How School Stifles Creativity and Other Shit

Coronavirus is my fault. I was thinking a couple months ago how I was working a lot and I said to myself, “I wish I had more time to write. I need a writing retreat or something.” WELL LOOKIE HERE I DONE MANIFESTED MYSELF A GLOBAL PANDEMIC!

Dreams really do come true…

I’m kidding. I would never dream of a pandemic. That would be a weird dream to have. Could you imagine? You wake up one morning with a grin the size of Texas on your face and the whore next to you asks “what are you so happy about?” and you’re like,  “I just had the BEST dream!”

So many things about that scenario are wrong. Like why did the whore sleep over? If you’re a whore, don’t you usually just do your business and leave? Maybe he paid for cuddles. He seems like the kind of guy who would pay for cuddles. I mean if you’re dreaming up global pandemics, you’re probably pretty lonely. Poor guy. If only he had a teddy bear named Franco.

What was I thinking about today that was interesting? Oh! Oh oh oh! I’ve got it. I was thinking about our education system. I was writing about it actually. My thought was that essentially our education system is designed to turn us into good employees and not good people. It’s designed to make us compliant, not capable.

Think about the most important things you must do in order to achieve a good grade. One: turn the assignment in on time. Two: follow the directions. If you do these two things, you can do well in high school and get a college degree. Our system rewards those who follow directions, are punctual, don’t question authority, and stay inside the lines.

I was thinking about how if you’re a creative person, like a truly creative person, school is the worst place you could possibly find yourself. School is all about order, and if you never take an art class or a creative writing class or what have you, you’ll never come across a scenario in school where you are rewarded for turning chaos into beauty. You’ll just be stuck doing what somebody tells you to do and how they tell you to do it, constantly churning the wheel to make somebody else’s butter.


Actually, a lot of people do want that. School and jobs work for most people because most people want direction. They want someone to tell them what to do with their life, where to go, and when to go do it. Because let’s be honest, none of us know what the fuck we’re doing. It’s a lot easier if there’s a blueprint in front of us.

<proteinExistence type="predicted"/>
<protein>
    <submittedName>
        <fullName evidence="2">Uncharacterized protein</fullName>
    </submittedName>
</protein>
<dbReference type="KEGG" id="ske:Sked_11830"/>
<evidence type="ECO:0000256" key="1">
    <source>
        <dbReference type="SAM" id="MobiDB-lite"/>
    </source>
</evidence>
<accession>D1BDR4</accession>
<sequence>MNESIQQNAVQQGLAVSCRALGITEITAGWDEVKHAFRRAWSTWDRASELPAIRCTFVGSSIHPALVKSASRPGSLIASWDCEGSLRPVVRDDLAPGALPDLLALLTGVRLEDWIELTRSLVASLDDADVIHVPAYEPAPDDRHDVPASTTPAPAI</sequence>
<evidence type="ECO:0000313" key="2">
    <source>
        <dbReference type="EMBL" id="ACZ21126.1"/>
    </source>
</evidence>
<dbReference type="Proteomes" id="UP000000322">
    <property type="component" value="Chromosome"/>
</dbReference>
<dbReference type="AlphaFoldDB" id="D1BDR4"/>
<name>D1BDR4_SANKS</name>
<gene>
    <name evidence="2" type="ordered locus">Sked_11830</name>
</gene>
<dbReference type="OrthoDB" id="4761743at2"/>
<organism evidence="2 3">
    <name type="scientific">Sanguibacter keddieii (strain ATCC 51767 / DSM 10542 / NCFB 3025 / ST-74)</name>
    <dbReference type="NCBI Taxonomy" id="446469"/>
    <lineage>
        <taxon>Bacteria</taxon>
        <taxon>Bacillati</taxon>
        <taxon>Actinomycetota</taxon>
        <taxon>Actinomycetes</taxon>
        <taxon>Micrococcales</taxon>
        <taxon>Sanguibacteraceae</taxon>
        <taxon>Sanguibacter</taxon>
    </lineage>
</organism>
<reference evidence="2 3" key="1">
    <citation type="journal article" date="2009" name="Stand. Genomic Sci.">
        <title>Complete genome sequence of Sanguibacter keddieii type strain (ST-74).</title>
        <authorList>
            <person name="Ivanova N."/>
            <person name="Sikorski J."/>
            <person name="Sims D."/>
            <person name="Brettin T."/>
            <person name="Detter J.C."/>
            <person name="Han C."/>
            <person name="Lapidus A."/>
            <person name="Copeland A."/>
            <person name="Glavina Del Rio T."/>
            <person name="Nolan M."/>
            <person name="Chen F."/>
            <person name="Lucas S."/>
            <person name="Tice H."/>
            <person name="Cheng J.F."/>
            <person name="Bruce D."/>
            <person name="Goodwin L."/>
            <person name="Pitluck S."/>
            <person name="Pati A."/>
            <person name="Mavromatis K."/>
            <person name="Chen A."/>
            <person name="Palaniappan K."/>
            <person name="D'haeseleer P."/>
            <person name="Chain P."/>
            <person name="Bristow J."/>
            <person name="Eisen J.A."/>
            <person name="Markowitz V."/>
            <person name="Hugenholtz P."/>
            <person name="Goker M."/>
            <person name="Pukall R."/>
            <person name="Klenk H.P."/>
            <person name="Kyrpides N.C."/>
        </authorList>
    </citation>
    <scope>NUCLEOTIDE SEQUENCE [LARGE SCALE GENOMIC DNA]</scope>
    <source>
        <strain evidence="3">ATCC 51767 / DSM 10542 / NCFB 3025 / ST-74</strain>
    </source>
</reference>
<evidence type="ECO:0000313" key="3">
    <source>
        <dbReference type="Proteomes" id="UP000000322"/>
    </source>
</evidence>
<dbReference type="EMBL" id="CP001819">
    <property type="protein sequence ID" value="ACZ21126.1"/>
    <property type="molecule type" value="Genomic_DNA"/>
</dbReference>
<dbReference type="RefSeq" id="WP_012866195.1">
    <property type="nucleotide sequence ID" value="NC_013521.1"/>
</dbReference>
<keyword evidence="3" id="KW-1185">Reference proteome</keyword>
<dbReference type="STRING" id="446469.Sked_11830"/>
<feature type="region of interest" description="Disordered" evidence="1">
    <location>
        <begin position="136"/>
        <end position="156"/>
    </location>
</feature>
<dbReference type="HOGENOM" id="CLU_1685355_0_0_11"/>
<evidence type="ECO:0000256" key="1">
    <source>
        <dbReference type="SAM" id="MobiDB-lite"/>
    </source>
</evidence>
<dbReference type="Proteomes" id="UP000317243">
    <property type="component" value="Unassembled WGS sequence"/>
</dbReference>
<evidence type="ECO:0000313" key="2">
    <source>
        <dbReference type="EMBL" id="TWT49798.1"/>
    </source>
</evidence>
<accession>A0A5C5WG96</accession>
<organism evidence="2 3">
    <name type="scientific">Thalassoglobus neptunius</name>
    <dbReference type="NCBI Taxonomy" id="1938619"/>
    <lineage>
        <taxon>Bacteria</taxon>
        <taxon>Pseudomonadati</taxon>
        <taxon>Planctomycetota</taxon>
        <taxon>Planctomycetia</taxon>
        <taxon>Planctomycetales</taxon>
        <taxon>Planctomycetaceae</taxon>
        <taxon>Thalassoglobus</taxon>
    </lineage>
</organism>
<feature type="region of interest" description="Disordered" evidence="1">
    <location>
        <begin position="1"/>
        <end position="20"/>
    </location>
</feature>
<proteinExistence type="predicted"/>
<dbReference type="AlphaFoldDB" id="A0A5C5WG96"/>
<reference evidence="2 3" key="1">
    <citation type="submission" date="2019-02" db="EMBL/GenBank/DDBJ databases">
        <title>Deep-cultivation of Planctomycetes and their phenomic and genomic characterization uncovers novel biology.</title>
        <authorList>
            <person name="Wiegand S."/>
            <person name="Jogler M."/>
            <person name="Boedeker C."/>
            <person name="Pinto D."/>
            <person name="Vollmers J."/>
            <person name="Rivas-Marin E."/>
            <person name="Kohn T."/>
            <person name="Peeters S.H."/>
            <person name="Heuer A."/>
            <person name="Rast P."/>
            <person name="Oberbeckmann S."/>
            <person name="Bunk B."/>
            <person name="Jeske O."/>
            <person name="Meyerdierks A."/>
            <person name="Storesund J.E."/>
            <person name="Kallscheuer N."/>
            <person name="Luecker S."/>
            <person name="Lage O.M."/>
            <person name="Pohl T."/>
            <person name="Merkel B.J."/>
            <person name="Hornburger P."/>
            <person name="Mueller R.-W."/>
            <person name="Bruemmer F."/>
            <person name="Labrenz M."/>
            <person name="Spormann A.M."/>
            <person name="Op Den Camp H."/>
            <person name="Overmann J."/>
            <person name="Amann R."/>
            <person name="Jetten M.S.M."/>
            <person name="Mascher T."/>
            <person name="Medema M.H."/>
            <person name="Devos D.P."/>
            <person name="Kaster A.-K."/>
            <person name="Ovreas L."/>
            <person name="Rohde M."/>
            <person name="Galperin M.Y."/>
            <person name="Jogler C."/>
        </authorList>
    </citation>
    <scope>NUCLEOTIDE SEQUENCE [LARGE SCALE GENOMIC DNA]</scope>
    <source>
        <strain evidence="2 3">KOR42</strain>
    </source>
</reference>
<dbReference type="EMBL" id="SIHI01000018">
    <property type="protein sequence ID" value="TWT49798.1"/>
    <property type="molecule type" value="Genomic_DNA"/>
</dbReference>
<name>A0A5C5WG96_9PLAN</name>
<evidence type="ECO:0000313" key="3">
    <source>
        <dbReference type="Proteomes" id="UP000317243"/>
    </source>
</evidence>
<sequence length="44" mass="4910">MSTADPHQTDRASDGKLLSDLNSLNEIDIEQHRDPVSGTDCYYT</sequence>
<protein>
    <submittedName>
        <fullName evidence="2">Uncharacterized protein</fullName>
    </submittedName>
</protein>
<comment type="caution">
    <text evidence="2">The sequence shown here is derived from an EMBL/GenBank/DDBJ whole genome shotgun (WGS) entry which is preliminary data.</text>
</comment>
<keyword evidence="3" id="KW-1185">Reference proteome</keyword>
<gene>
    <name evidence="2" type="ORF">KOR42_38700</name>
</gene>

Like hey you should do what your teachers tell you to do so you can get good grades and then go to college and do what they tell you to do there so you can get a good job and then do what they tell you to do there so you can have an income and you won’t get fired so then you can buy a house so you can trap yourself inside and tell your kids what to do so they can go to school and have their teachers tell them what to do so they can get good grades and go to college so their professors can tell them what to do… you get the idea.

Like I said, it works for most people. I don’t know if it makes most people happy to live this kind of life, but it at least makes them feel as if they’re achieving something worthwhile enough to not blow their brains out. Goals are really important. We need to feel like we’re achieving something. So the plan of high school, college, job, raise, house, kids, etc. keeps us moving as a society. If we were all just winging it, we’d be kind of screwed.

One of my weaknesses is how I can descend into chaos when I don’t have an ordered goal to work towards. I realized around age sixteen or seventeen that I was different and that I wanted to do my own thing. I got incredibly sick and it woke me up. I understood deeply that life is fragile, and I knew I didn’t want anyone else telling me how to live it.

It hasn’t been easy. It’s very lonely sometimes. Most people don’t understand me. They can’t fathom why I don’t want to just take over my dad’s business. They don’t understand why I dropped out of a prestigious business school to study creative writing at a state college. To them it looks like an opportunity wasted, but to me it was the start of a life worth living.

I have to set goals and guidelines for myself, too. And I have to test those guidelines. Often time they don’t work and they need to be adjusted. The thing about paving your own path is that you have to learn how to pave a path. You can’t just start walking and hope you wind up where you want to go. At some point you have to pave a path.

It takes much less time if a path is already there and you simply have to follow it. That’s why most people do it. It saves so much trouble. But you don’t get to look down at the path and say “I did this. All of it. This is my path.” You just get to keep walking and say “this works.”


3 thoughts on “How School Stifles Creativity and Other Shit

  1. This rang so many bells Jason. Wouldn’t have minded a Steiner school, where the kids set most of the agenda. Mine churned out good little employees. Compliance probably has its uses though, in this pandemic that you dreamed up.

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